Review by Siobhán Rich for Mr. Will Wong
Over the last 75 years there have been countless movies about superheroes yet only three of them have featured female protagonists in the lead role: Supergirl, Catwoman and Electra. Despite headlining her own massively popular TV show in the 1970s, Wonder Woman, the mother of all superheroines, has never been granted the same cinematic privileges as her male counterparts. Until now.
When Steve Trevor crash lands on the island of Themyscira during the waning months of the World War I, he is confused by what he finds: an island populated only by women warriors with nary a man in sight to defend them. Armed with seemingly primitive weapons, the Amazons defeat an invasion of German soliders but not without tragic losses. Against her mother’s wishes, Diana sets out with the American soldier to kill Ares, the god of war, whom she believes is responsible for the atrocities Trevor has described.
Once in Man’s World, Diana’s goal is to reach the Front where General Erich Ludendorff and Dr. Maru (Danny Huston and a rather bland Elena Anaya) are plotting chemical warfare. Helping her along the way are the delightful Etta Candy (Lucy Davis), the pacifist politician Sir Patrick (David Thewlis), and Steve Trevor’s motley band of brothers; Charlie, Chief and Sameer. As Diana is introduced to the horrors of modern war in 1917, her innocence is slowly stripped away leaving a hardened warrior whose believes that only Ares’ death will bring peace to the world.
When Gal Gadot first stepped into Wonder Woman’s iconic costume last year some doubted she had the ability to do the demigoddess justice. The former Miss Israel has proven the doubters wrong in spectacular fashion. Her naïve Diana is a great counter point to her tough Wonder Woman who looks down the barrel of guns and runs into the line fire just to prove that No Man’s Land had clearly never heard of this Amazonian princess. As a former soldier in the Israeli army it is easy to believe Gadot did many of her own stunts and the specular fight scenes are a testament to her willingness to take on this character with dauntless confidence.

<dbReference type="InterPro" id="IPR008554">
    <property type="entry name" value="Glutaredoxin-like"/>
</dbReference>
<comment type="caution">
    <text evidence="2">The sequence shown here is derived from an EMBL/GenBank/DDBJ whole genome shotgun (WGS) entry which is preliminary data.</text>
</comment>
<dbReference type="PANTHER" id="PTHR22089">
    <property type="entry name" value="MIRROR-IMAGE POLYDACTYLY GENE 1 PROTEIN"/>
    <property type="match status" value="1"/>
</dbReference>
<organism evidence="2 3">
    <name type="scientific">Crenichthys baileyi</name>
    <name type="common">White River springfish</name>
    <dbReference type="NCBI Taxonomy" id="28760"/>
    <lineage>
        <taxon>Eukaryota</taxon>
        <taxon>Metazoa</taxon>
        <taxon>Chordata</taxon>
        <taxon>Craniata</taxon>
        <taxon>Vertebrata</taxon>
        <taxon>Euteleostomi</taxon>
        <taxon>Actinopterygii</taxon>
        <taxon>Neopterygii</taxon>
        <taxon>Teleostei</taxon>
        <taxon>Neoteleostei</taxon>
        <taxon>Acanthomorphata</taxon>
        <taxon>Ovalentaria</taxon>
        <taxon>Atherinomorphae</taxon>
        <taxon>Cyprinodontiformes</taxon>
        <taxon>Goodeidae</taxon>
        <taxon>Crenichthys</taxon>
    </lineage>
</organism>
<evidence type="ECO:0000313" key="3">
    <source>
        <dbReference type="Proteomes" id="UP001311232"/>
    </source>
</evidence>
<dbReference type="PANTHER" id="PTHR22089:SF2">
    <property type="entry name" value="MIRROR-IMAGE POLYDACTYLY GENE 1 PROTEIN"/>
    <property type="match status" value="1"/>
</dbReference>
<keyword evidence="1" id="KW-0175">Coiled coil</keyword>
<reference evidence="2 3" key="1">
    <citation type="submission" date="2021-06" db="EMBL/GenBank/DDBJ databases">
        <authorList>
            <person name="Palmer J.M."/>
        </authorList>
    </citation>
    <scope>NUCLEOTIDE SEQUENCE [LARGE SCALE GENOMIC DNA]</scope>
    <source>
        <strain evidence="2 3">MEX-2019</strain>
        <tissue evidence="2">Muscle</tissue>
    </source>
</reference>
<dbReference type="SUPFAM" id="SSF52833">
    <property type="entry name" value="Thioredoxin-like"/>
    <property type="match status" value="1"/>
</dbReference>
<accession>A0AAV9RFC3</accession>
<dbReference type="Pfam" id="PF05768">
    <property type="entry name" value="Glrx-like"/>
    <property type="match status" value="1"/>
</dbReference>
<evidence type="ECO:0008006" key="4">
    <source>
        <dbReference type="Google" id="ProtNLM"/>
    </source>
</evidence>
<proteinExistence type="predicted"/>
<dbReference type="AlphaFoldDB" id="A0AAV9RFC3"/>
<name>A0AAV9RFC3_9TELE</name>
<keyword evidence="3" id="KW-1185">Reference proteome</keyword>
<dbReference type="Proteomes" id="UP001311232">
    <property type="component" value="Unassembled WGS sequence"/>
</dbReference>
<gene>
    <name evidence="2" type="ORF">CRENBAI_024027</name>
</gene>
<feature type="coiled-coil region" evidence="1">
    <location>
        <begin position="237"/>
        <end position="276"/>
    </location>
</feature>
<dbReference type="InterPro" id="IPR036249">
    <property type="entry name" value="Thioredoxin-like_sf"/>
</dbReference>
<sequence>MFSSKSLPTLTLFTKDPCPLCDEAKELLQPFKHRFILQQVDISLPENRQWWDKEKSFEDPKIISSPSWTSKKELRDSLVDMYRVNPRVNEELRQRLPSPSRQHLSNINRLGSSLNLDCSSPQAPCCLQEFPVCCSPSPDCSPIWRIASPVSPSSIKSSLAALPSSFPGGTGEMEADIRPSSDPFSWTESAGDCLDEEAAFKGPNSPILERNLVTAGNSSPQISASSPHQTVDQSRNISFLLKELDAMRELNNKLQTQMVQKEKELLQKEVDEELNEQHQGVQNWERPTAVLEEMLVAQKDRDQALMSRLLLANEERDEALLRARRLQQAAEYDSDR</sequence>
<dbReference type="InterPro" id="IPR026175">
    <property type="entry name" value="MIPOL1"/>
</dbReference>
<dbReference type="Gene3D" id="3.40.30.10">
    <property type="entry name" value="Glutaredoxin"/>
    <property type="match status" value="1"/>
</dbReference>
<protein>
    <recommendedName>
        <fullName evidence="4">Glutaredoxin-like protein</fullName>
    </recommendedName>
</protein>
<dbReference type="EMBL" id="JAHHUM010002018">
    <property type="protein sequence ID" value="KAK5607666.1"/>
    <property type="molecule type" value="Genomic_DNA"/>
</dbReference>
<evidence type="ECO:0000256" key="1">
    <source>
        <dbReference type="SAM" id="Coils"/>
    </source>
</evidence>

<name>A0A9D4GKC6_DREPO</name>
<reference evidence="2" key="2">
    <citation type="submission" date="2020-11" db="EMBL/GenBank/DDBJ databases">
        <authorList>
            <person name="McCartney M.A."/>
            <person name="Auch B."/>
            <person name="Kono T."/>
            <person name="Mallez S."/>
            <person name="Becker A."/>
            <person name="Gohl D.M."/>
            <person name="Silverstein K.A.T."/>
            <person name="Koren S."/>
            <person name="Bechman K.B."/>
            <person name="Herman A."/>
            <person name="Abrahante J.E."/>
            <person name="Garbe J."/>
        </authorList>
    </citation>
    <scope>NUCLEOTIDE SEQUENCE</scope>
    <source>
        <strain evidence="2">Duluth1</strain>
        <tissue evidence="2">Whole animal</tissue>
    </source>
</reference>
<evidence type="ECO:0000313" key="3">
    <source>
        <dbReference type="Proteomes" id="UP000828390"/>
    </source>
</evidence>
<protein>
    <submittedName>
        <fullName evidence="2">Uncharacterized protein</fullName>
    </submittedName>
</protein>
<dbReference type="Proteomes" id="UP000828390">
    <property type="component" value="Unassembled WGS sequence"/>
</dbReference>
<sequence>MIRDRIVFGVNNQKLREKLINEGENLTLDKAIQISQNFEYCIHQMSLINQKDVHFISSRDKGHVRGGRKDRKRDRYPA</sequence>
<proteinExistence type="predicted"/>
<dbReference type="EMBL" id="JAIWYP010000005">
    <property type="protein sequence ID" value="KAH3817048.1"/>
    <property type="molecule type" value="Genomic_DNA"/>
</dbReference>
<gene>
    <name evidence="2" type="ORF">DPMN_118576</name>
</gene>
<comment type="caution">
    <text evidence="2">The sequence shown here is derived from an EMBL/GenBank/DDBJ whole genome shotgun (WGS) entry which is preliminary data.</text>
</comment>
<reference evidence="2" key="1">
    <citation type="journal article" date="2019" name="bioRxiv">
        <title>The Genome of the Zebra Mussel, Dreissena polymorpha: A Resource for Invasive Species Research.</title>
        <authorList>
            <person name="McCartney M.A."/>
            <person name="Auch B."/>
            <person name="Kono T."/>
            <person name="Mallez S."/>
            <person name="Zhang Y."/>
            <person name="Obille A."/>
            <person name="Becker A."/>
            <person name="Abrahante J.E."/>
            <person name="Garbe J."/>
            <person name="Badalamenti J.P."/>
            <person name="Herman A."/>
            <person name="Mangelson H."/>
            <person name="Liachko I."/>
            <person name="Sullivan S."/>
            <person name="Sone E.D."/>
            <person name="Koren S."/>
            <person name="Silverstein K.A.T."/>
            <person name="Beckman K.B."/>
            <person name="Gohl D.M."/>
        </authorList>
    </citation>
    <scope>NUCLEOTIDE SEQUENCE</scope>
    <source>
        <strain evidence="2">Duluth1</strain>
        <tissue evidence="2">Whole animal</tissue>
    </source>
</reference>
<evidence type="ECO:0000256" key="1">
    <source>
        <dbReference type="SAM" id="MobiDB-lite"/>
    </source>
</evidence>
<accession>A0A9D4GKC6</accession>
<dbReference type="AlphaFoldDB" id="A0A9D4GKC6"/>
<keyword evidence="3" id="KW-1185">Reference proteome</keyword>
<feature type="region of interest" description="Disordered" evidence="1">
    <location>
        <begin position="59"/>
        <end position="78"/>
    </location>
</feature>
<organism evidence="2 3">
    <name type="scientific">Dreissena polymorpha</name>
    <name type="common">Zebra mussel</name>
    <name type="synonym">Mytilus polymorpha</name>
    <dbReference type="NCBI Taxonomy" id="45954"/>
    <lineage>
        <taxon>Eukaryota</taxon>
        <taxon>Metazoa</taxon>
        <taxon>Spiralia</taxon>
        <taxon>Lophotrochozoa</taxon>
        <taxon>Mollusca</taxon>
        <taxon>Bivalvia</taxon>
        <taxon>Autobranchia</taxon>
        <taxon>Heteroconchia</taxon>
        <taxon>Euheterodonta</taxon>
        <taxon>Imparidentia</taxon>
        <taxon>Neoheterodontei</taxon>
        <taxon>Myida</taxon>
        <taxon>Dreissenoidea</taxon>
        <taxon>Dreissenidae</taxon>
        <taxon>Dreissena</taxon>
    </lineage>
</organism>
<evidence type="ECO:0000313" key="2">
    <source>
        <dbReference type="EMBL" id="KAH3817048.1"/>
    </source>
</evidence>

While many pages can be written about Gadot’s standout performance, it is important to note that her supporting cast is nothing short of wonderful. As Queen Hippolyta, Connie Nielsen’s careful balance of worrying mother and experienced warrior sets the tone for all Diana’s Amazon sisters including Robin Wright’s physically grueling performance as General Antiope. Perhaps the most impressive standout is Chris Pine. With the weight of this Movie lying far from his shoulders, Pine brings a delightful levity to comic book history’s most famous mansel in distress.
Allan Heinberg’s script pays incredible homage to creator William Moulton Marston’s vision of the Amazonian princess. Wonder Woman’s greatest strength has always been her compassion and Director Patty Jenkins interestingly has her learn this virtue on the battlefield. By having Diana abandon her single-minded quest in favour of fighting for the right reasons, the audience can fully appreciate the combination of innocence and warrior that have long made up the true mantle of this character.
As with a previous superhero movie set during a World War, the visual tone war torn Europe is drab and almost sepia. Production Designer Aline Bonetto created Themyscira, with its cerulean blue waters and beautiful architecture, as a delineation between reality and the mythical world of the Amazons.
It has been difficult to write this review as an impartial critic as I am a well-documented Wonder Woman fan whose home, wardrobe, and even phone are a testament to my love of the Themyscirian princess. As a fan, I want to wax poetic about the glory of seeing this feminist icon on the big screen and sing to the skies about how this Movie did not let me down. As a critic, however, I am forced to (reluctantly) point out the two-dimensional villains, weak third act, and the excess of exposition. These quibbles do not diminish my admiration of the movie but no review would be honest or complete with their inclusion.
Curiously, no one in this Movie ever refers to the titular character as Wonder Woman and she feels no compulsion to go around justifying her actions by reminding people, “Because I’m Wonder Woman.” She simply is. It may have taken 75 years for her to headline her own blockbuster but Wonder Woman unbiasedly the best movie the DCEU has released in years.
Warner Bros. Pictures Canada opens WONDER WOMAN Friday, June 2, 2017.
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